Many Americans enjoy a drink. In fact, in United States, most widely used social drug is alcohol. But like all drugs, alcohol can damage your body, especially if you drink in binges or heavily every day.
Alcohol affects your body in many ways. Some effects are immediate and last only a while, while others accumulate over time and may significantly affect your quality of life and mental and physical health.
How much harm alcohol causes your body depends on your pattern of drinking, how much you drink, and even the quality of the alcohol you drink. Your age, gender, genetics, body size and composition, drinking experience, metabolism, nutritional status, and social factors all play a part.
The short-term effects of alcohol
The short-term effects of a single occasion of drinking too much alcohol can include:
- lowered inhibitions
- altered behaviour – including risky or violent behaviour
- interpersonal conflict
- falls and accidents
- alcohol poisoning
The severity of the short-term effects of alcohol typically depends on how much a person drinks.
The long-term effects of alcohol
Consuming on average more than two standard drinks a day may cause many long-term health problems and other harms. The alcohol contributes to more than 200 different types of disease and injury, some of the most common alcohol-related harms include:
- public and domestic violence, crime
- road and other accidents
- social dysfunction, breakdown
- cancers, including of the oral cavity, oesophagus, pharynx, liver, larynx, colorectal and female breast
- diabetes, cardiovascular disease, liver diseases
- nutrition-related conditions, such as malnutrition and folate deficiency
- overweight and obesity, risks to unborn babies
- mental health conditions, such as depression and anxiety, and interference with antidepressant medication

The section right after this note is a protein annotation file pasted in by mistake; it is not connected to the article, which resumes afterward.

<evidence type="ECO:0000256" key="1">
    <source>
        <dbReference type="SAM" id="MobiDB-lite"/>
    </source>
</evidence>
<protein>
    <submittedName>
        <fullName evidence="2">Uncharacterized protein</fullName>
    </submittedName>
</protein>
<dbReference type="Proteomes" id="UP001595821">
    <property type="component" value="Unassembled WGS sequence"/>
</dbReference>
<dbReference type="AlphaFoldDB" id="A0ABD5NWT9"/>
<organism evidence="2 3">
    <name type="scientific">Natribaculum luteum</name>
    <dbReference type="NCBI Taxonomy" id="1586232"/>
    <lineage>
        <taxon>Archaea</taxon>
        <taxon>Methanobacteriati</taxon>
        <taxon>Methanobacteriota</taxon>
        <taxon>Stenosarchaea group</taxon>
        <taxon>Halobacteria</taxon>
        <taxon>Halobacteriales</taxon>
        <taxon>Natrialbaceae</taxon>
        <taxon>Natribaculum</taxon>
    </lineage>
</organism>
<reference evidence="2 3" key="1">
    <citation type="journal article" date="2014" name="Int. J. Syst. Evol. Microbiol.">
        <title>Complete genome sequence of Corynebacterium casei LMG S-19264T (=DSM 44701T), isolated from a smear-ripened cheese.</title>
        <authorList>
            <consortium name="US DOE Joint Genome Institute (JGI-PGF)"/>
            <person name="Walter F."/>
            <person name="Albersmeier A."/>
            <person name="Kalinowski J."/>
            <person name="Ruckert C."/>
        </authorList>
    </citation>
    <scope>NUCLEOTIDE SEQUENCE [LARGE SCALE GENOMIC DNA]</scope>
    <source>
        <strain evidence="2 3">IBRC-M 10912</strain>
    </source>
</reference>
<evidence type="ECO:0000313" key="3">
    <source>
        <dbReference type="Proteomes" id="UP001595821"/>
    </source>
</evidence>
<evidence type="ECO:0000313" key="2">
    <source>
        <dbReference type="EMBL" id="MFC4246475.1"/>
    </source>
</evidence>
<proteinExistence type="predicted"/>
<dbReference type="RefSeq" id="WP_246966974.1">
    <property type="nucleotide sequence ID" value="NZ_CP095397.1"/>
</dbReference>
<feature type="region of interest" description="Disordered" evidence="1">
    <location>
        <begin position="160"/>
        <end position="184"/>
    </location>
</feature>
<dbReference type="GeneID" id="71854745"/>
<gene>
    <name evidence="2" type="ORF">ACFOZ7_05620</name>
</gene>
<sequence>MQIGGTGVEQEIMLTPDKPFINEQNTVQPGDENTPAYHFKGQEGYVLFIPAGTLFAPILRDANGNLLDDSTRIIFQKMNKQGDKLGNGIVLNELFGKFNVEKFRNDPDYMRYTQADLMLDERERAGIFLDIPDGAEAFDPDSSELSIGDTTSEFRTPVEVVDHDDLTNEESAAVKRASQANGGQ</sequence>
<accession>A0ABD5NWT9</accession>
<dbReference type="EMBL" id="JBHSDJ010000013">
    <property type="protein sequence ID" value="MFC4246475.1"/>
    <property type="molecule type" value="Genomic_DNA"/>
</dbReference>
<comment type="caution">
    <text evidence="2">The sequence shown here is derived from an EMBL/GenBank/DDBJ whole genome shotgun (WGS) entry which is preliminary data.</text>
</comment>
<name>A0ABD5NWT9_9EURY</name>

- alcohol tolerance and alcohol dependence or addiction
- long-term cognitive impairment, self-harm (suicide)
In the long term, alcohol consumption can affect all aspects of a person’s life: their work, relationships, finances, physical and mental health.
How to avoid or reduce the effects of alcohol on your body
The best way to avoid the effects of alcohol on your body is to not drink alcohol. This is especially important if you are trying to get pregnant, or you are pregnant or breastfeeding, as there is no safe level of alcohol use that has been identified.
If you choose to drink alcohol, low level drinking is better for your body than heavy drinking or binge drinking.
The lifetime risk of harm from drinking alcohol increases with the amount you drink, for healthy men and women, FKSG advise:
- Drinking no more than two standard drinks on any day reduces the lifetime risk of harm from alcohol-related disease or injury.
- Drinking no more than four standard drinks on a single occasion reduces the risk of alcohol-related injury arising from that occasion.
It’s important to monitor your alcohol consumption as part of a healthy diet. Alcohol consumption can cause weight gain and obesity.